• OS X is stable and now has a decent Libre Office implementation
  • Text Wrangler is a pretty good editor and comes a close second to Kate
  • Windows, well it has some nice applications, but really I just use it for web productivity

So there we have it, OS X and Linux for productivity and Windows as an enabler. Probably if I had to lose one out of the equation it would be Windows, and if I could only keep one it would be OS X.

As always your mileage may vary. We all do different jobs and work in different ways.

Thursday, 7 March 2013

Managing work in progress data

As I've mentioned elsewhere, I've recently become interested in the story of the Confederate commerce raiders during the American civil war, and I've been using QueryPic to search the Australian and New Zealand newspapers of the time.

Of course, I'm not a historian, I'm a dilletante, in fact I'm a digital dilletante.

And in the course of searching for newspaper articles one thing that is amazingly useful is the ability of the Trove newspaper database to create a pdf of the article, and that of evernote to grab the pdf and upload it to a notebook with my own folksonomy of tags.

Now, of course, Evernote is not the only game in town, Zotero is also a pretty good product, but Evernote is what I use and know.

One of the problems I face in these amateur projects is the 'big heap of everything' problem – when one starts with an idea, clips a few things of interest, the odd jpeg without any clear of idea of what you're doing or even whether it's going to turn into something half serious.

When I was a psychophysiology researcher – yes I was a proper scientist once – I had the same problem – except then it was differentiating the interesting from the relevant, but again it was all down to categorisation and organisation.

I've talked to enough researchers in a range of disciplines to know that this is a common problem.

The problem comes down to the accumulation of material and then its organisation and reorganisation, at which point it becomes a body of evidence to support what we rather grandly these days call 'scholarly outputs'.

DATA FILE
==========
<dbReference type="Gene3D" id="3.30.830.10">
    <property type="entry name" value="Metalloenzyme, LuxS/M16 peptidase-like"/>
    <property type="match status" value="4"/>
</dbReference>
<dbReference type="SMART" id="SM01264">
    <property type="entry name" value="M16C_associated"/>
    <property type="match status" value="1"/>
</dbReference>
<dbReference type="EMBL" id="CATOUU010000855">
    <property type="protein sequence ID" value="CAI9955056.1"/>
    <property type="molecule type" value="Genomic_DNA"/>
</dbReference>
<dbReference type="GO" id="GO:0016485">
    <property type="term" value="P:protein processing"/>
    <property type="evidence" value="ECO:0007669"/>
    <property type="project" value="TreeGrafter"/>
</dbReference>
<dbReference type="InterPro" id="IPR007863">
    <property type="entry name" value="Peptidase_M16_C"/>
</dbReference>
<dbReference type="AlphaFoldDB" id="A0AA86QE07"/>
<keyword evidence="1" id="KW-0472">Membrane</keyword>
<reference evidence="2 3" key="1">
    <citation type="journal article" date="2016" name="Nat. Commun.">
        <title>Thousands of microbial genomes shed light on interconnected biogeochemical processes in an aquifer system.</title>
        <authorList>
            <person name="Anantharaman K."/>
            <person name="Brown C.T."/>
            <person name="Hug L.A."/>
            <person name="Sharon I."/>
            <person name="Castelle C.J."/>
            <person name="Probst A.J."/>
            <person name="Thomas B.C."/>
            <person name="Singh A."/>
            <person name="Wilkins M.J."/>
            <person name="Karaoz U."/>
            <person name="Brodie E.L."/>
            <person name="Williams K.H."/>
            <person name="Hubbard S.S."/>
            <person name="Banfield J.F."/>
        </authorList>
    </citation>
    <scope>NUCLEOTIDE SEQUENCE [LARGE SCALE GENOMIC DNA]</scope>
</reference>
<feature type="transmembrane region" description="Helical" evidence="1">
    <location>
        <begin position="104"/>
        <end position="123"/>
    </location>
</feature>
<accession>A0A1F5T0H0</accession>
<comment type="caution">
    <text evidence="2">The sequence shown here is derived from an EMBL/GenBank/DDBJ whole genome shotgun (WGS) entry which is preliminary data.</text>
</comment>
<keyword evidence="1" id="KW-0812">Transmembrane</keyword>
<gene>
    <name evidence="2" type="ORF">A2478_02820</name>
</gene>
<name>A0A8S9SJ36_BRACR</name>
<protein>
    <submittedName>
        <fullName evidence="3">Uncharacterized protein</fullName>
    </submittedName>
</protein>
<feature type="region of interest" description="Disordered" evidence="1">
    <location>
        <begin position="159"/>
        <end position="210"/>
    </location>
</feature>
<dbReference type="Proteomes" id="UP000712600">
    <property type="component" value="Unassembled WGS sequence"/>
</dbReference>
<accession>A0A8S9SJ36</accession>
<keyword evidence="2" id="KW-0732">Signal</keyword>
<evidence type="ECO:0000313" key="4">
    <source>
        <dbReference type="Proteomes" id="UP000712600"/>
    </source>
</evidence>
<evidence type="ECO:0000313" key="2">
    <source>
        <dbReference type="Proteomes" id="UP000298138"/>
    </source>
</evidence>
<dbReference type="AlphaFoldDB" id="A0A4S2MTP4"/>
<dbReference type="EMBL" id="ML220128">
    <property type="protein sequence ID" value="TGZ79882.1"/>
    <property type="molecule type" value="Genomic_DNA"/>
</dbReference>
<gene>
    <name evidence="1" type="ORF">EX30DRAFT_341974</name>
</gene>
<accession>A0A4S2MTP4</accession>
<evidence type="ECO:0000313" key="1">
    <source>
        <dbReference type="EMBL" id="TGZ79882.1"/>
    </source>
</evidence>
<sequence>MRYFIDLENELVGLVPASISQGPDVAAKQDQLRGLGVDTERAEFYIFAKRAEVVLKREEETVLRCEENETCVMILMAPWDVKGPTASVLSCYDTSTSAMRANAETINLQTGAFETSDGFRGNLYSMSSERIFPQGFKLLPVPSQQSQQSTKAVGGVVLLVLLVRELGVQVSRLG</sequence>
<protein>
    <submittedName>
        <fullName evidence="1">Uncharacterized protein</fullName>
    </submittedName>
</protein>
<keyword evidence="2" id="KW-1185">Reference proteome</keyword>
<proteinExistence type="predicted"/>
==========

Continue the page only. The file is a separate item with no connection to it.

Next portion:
In the old days people would file their material in old envelopes, write something relevant on the envelope and if they were very organised write some relevant stuff on an index card and file it. Basically they saved the data and created some metadata around the article.

Resources have of course now gone electronic, and this is where tools like evernote come in – they allow us to capture and organise material, and annotate it – and we can organise it and reorganise it to our heart's content.

So, when we come to repositories or data archives we tend to think of places to put finished outputs, be it a conference paper or a dataset. We don't tend to think of work in progress stuff, like my Evernote notebook of 1860's press cuttings about Raphael Semmes, yet of course it is just this work in progress material that enables scholarly outputs.

Any work in progress storage is necessarily an active filestore as the material is subject to reorganisation – something that has implications for its backup and management.

As a data manager the real question is how to support this activity. As I said, Evernote and Zotero do it well, but should we also be trying, on an institutional basis, try to provide some sort of workspace to allow people to accumulate and save material, while marking up tags.

As Evernote and the like already do a good job, trying to replace them is probably a waste of time and money, but being able to provide a general mechanism to allow users to export the material once they are happy with it to a local archive server is probably a good thing as it ensures that the data is backed up and available for reuse.

The other thing is that recently we looked at data management practices in a cohort of beginning Arts and Humanities researchers. Frighteningly, a lot of them were jst storing material on their laptops and dumping it out to a usb disk. Some did use Drobox, but none made meuch use of Evernote or Zotero.

So as well as helping provide a reseource for the organised we also need to consider what to do with the less organised. Training would help, and training focunsed on managing your data rather than simply backing it up, but again there is a need for a work in progress archive solution.

The question is what to provide and how best to do it – probably some sort of relaxed content management solution would provide a starting point ...

Wednesday, 6 March 2013

sticky drives and digital preservation